Tesla Slow Charging Vs Fast Charging [Tests & Results]

One big question has always been on consumers’ minds everywhere: charging. Yes, they are concerned about the car’s range, which is closely related to how the vehicle operates, Slow Charging Vs Fast Charging ?

Generally, slow charging is preferable to a superfast connection for any device (supercharge). Rapid charging warms the circuit so much that it shortens its life.

Heat and maximum charging are the two most important factors influencing the battery’s life. Faster connection generates more heat in general;

However, Tesla has considered this and implemented computer control and a coolant system for such an accumulator to handle the increased heat from faster charging.

It becomes warmer if you do supercharge instead of trickle charge. However, the cooling system controls the issue.

More importantly, how frequently do you charge to maximum capacity? The daily recommended charge maximum is set at 80%: the more frequently you maximize the battery’s pack to 100%, the more likely irreversible changes will occur.

While the possibility is small, Slow charging may lose a few percent of the battery’s capacity over hundreds of charges. Other than the heat, which increases the possibility of an off reaction, this is much less dependent on the charged rate.

Slow charging can extend the battery’s cycle life to more than 3000 times, whereas fast charging reduces the cycle life to around 1,000 times or less.

Slow Charging Vs Fast Charging

Tesla Slow Charging Vs Fast Charging
Tesla Slow Charging Vs Fast Charging

Slow Charging Pros & Cons

slow charging pros
Slow Charging cons
Slow Charging cons

Fast charging Pros & Cons

fast Charging cons
fast Charging cons
fast Charging pros
fast Charging pros

Guide : Slow Charging Vs Fast Charging

As an EV owner, you have several useful recharging options to suit your lifestyle and driving requirements. You can charge your Tesla anywhere, whether at home or on the road if there is an outlet.

One simple way is to estimate how long it will take your EV to reach maximum charging. Look at the rated power of the charger you’re using.

A 3kW charger will provide a slowed charge, taking 10-14 hours on average. Meanwhile, a 7kW – 22kW charger will give your EV a “rapid” charge, usually in 4 to 6 hours.

Fast recharging eventually damages electric car batteries and could even reduce their lifespan. Electric vehicles use a different type of energy: rechargeable batteries.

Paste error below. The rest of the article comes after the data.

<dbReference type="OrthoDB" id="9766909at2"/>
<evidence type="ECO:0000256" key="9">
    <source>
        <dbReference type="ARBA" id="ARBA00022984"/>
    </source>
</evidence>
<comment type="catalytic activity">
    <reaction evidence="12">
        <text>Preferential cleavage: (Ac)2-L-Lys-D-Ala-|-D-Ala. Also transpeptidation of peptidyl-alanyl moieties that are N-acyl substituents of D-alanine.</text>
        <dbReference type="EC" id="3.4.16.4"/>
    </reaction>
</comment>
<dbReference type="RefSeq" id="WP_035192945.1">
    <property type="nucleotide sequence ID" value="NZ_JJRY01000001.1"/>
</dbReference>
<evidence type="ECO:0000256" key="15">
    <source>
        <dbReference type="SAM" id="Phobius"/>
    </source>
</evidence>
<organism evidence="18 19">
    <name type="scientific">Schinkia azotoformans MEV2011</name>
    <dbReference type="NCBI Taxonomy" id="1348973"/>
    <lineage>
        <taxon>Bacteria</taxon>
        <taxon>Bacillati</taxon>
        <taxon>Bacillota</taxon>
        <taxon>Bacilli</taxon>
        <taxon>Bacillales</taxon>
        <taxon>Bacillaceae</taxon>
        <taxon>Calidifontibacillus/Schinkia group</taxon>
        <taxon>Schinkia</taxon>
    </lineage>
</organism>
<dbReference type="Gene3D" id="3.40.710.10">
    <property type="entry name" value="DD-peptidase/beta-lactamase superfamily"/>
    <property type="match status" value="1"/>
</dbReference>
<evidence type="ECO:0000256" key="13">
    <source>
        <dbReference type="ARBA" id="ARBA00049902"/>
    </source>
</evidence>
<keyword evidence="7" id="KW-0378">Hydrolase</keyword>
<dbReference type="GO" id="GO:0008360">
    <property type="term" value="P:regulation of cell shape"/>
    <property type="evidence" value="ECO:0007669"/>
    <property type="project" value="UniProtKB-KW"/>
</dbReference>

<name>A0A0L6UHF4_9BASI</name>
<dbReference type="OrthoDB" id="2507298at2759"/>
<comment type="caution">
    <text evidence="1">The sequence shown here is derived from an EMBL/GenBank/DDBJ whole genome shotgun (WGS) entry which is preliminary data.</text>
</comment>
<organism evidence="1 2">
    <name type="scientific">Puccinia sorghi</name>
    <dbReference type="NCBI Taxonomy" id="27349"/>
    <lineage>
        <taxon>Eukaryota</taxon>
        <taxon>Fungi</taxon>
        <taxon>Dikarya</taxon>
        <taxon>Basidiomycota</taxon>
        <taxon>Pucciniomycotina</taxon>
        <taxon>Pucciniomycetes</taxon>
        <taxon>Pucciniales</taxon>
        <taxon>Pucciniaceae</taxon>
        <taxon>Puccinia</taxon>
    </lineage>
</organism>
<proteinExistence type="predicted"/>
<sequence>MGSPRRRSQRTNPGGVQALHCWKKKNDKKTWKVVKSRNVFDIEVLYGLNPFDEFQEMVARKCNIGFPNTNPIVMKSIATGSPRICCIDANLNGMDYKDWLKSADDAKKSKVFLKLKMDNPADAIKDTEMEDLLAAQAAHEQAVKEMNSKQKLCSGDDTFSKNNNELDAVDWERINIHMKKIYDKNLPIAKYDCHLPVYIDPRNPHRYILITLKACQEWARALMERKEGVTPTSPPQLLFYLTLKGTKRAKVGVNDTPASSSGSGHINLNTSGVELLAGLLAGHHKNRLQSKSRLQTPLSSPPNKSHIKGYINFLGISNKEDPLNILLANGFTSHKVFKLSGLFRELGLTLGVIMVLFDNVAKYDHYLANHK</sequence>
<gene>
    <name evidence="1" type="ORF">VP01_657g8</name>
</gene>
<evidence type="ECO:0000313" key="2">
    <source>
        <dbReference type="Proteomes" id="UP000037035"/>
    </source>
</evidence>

These are similar to those found in mobile phones and laptops, but EV batteries are significantly larger and more complex.

However, the principle remains the same: rechargeable batteries start losing their capacity to keep charge over time.

Fast connection with batteries is efficient and easy. Still, it puts a lot of strain on the accumulator because it charges it at a high rate—which can lead to overheating of the EV battery, which is another problem that impacts the battery’s health.

Occasional use is fine, but frequent use can strain the accumulator and reduce its capacity to keep a charge.

As a result, the slowed charger is the preferred and most independent method of recharging the EV battery, particularly for NMC batteries. It is also the most cost-effective recharging the EV cell because the EV owner only needs to pay for the energy.

Slow charging takes 10 to 14 hours to charge a 2W or 3W battery fully. Slowed charging, according to EV manufacturers, is beneficial to battery life.

Use the Go Anywhere tool to plan for future road trips before you even get in your car. Choose your vehicle’s configuration and enter your start and end points.

The Go Anywhere tool will provide the quickest route, complete with Supercharger stops and suggested charge times.


A battery’s “health life” is heavily influenced by heat and the physical stresses it places on the battery pack as an energized chemical compartment. In other words, most of what we can do as users is control the amount of heat of an accumulator.

Fast-recharging technology nowadays is simply brief bursts of high voltage; they are brief to avoid bad power spikes, which build up heat. Usually, the longer you fast-charge (generally), the more heat accumulates.

As a result, numerous recharging factors can impact the battery’s life, most of which are heat-related. You’ll need to figure out the local variables, but in general, treat your cell gently (less heat, less superheating), and it’ll last a long time.

Other factors influence battery-pack durability, but the recharging rate is something you can easily control.

Leave a Comment

Your email address will not be published. Required fields are marked *